“Very rarely will anyone die for a righteous person, though for a good person someone might possibly dare to die.  But God demonstrates his own love for us in this: While we were still sinners, Christ died for us.” [Romans 5:7-8]

 These words are carried through scripture, from start to finish, on the river of God’s mercy.  They speak to both his immovability and to his great compassion.  How improbable that those two qualities would coexist.  But they do.  But God.  He is immovably compassionate.

“But God” means who He is and how He is is completely independent of who we are or how we are.  Oh, you are a traitor?  Adulterer?  Murderer?  Zealot?  Racist?  Christian-killer?  BUT GOD.

God is the independent variable.  You can change, tweak, and alter everything else – but not God.  He is out of your league, literally.  You can do or be whatever, fill-in-the-blank, but God.

“But God” means He can give grace lavishly because He gives it on His own terms.  He loves us because He is loving, not because we are loveable.  He loves us in spite of ourselves.  I love the despite-ness of God.

Oh, we are rotten?  But God.
Oh, we were dead in our sins?  But God.
Oh, we are unfaithful?  But God.
Oh, we deserve death?  But God.

“But God’s” punctuate my own life, marks of His hand, evidence of his care.  My whole existence is a series of “This happened to me, but God.  This is what I feared, but God.  This is where I hurt, but God.  This is what I did, but God.”  I can’t imagine two more hope-filled words.  They are full of promise.  Because, no matter what horror or chaos or evil you are surviving, “BUT GOD.”

God is supreme and above and immovable.  He is gracious and merciful and lavishly loving.  Nothing is impossible for Him; nothing is too hard.  He makes streams in the desert; He makes ways where there are no ways.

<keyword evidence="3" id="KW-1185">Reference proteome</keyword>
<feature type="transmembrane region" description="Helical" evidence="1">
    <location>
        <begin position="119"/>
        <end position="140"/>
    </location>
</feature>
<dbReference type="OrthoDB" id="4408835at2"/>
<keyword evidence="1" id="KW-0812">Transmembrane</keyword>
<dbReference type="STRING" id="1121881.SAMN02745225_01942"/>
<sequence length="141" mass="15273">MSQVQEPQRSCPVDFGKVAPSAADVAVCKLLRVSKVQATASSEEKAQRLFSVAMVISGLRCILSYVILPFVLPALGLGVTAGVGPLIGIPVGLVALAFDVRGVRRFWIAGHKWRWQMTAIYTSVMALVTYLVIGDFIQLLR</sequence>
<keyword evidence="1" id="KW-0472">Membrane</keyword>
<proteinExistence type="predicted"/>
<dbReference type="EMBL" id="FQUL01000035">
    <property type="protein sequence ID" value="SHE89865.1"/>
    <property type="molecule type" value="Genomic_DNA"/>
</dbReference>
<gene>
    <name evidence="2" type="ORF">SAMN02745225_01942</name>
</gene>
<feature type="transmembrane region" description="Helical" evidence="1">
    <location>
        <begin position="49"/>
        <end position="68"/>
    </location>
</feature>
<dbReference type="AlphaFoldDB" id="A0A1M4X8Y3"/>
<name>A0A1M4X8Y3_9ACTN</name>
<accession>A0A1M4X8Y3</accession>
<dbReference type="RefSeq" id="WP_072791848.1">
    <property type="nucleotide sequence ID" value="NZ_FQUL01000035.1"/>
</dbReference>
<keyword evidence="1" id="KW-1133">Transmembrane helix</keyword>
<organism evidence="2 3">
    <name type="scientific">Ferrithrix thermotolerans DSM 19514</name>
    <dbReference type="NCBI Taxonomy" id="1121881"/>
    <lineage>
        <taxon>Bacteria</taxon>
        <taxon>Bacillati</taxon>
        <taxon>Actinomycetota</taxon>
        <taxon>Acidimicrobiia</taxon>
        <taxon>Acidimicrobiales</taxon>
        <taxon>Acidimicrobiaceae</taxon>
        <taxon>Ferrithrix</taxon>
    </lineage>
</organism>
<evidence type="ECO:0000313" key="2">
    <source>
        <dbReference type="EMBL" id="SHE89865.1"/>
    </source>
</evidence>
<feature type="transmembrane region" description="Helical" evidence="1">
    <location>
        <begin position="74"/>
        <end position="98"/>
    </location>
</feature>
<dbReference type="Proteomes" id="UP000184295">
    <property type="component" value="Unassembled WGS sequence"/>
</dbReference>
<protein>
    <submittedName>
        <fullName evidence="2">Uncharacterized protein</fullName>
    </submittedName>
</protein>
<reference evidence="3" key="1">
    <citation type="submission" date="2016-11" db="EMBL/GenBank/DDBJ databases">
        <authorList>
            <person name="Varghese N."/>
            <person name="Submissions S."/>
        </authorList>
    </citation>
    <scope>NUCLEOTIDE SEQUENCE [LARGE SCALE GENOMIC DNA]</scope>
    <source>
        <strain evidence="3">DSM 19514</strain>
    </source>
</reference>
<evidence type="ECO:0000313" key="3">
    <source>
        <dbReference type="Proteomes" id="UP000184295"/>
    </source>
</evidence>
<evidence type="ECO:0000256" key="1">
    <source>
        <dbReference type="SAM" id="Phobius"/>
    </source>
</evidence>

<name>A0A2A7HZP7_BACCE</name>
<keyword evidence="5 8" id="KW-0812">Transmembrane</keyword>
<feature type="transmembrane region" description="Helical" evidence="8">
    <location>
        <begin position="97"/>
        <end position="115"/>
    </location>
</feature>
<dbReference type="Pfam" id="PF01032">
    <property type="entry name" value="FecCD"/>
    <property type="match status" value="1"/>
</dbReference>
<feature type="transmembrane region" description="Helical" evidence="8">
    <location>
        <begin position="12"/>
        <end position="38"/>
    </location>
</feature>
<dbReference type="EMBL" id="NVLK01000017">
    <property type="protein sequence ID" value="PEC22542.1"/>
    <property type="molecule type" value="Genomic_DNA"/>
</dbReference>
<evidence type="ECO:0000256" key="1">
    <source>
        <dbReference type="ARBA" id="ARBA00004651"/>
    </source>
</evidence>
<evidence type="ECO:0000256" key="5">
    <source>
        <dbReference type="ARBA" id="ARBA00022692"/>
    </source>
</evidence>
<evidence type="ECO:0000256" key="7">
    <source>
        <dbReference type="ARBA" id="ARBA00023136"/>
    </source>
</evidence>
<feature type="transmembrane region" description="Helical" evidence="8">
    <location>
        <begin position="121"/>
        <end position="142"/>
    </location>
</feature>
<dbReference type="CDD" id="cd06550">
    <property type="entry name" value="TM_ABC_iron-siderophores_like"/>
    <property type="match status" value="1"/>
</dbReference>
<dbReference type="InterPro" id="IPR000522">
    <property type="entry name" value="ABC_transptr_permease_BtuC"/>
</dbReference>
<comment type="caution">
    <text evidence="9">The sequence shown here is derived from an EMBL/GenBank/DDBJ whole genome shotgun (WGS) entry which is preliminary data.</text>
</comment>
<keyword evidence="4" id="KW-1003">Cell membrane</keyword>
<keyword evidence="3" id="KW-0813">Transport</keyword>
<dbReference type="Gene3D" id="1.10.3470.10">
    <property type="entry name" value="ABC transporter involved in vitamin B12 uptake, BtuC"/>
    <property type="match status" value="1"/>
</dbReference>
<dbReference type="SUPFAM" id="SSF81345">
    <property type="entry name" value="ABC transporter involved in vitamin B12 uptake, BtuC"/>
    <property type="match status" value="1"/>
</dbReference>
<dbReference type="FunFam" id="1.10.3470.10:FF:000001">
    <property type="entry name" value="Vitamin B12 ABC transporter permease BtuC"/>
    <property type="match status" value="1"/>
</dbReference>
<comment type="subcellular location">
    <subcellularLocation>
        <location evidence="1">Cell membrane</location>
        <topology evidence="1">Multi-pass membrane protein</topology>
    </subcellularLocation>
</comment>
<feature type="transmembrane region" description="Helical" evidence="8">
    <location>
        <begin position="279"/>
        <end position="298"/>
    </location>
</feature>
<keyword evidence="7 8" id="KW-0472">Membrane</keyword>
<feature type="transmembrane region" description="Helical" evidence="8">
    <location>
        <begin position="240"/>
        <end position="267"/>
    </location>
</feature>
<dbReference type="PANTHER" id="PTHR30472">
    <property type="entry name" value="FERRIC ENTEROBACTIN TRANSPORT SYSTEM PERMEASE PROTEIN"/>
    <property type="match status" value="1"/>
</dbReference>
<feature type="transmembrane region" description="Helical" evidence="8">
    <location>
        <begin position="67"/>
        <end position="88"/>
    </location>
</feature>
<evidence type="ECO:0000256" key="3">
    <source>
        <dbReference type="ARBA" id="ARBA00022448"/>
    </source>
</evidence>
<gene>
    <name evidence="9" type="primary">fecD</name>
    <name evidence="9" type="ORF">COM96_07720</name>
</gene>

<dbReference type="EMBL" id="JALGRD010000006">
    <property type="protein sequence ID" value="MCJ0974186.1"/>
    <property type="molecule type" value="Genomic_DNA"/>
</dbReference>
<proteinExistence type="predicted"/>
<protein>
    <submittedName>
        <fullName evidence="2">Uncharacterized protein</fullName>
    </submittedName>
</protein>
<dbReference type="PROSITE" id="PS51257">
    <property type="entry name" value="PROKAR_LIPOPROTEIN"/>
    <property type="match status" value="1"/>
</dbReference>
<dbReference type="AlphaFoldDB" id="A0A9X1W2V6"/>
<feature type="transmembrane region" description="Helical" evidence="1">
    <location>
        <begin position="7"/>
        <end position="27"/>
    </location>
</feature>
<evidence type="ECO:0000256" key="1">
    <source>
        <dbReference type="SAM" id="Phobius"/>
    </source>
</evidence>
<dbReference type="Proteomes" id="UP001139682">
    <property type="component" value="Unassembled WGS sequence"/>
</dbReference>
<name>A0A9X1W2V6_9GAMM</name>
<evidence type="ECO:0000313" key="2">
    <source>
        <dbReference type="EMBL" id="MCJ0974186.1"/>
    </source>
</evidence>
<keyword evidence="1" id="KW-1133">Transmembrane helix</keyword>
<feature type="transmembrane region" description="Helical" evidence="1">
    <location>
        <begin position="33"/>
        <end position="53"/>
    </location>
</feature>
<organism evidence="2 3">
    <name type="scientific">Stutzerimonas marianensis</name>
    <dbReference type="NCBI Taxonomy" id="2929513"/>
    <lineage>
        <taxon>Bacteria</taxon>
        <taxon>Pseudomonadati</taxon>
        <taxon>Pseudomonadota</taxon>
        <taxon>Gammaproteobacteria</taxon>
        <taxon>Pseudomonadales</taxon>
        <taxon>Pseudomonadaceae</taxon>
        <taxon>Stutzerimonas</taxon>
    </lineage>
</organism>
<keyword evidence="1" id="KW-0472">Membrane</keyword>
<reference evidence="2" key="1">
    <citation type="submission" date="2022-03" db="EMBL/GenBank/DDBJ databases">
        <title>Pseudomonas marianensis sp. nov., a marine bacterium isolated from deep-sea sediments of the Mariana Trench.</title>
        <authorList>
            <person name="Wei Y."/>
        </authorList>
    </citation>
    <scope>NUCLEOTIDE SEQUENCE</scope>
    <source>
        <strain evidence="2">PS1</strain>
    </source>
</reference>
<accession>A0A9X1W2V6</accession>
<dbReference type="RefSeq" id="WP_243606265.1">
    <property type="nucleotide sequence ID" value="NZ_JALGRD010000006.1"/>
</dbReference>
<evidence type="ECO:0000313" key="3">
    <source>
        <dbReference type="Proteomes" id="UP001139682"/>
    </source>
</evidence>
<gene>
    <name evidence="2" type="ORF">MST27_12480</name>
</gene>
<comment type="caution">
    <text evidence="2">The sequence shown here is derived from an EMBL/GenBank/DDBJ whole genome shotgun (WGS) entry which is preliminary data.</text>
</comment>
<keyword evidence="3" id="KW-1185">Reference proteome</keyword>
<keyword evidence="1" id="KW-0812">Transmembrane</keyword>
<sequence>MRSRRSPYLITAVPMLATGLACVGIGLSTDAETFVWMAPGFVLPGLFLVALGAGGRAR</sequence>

”All of us also lived among them at one time, gratifying the cravings of our flesh and following its desires and thoughts. Like the rest, we were by nature deserving of wrath. But because of his great love for us, God, who is rich in mercy, made us alive with Christ even when we were dead in transgressions—it is by grace you have been saved.”  [Ephesians 2:3-5]

“You intended to harm me, but God intended it for good to accomplish what is now being done, the saving of many lives.” [Genesis 50:20]

“Peter told them, “You know it is against our laws for a Jewish man to enter a Gentile home like this or to associate with you. But God has shown me that I should no longer think of anyone as impure or unclean.”  [Acts 10:28]

“People were also bringing babies to Jesus for him to place his hands on them. When the disciples saw this, they rebuked them. But Jesus called the children to him and said, ‘Let the little children come to me, and do not hinder them, for the kingdom of God belongs to such as these.’”  [Luke 18:15-16]

“My flesh and my heart fail; but God is the strength of my heart and my portion forever.” [Psalm 73:26]

“Jesus looked at them and said, “With man this is impossible, but with God all things are possible.”  [Matthew 19:26]

“For the wages of sin is death, but the gift of God is eternal life in Christ Jesus our Lord.”  [Romans 6:23]

It should not surprise me, but it does.
Every time.
BUT GOD.

 

The Night I Bathed in the Toilet By Candlelight

Here’s a dirty little secret of mine: I  bleach the hair on my arms.

I have great hair,  but the downside to having thick, dark hair is that I have thick, dark hair.  On my arms.  On my legs.  On my eyebrows.

Yesterday I decided to try Nair for the first time ever.  Because, what’s the worst that could happen?

HA HA HA HA HA.  WELL.  Let me tell you about the worst that can happen.

I applied a thick layer of the cream to my arms and waited the prescribed one minute.

It is important to note that the instructions for Nair state, in capital letters, “DO NOT LEAVE ON FOR MORE THAN 10 MINUTES.”  It is also important to note that my oven was self-cleaning while this ill-fated attempt at hair removal was going on.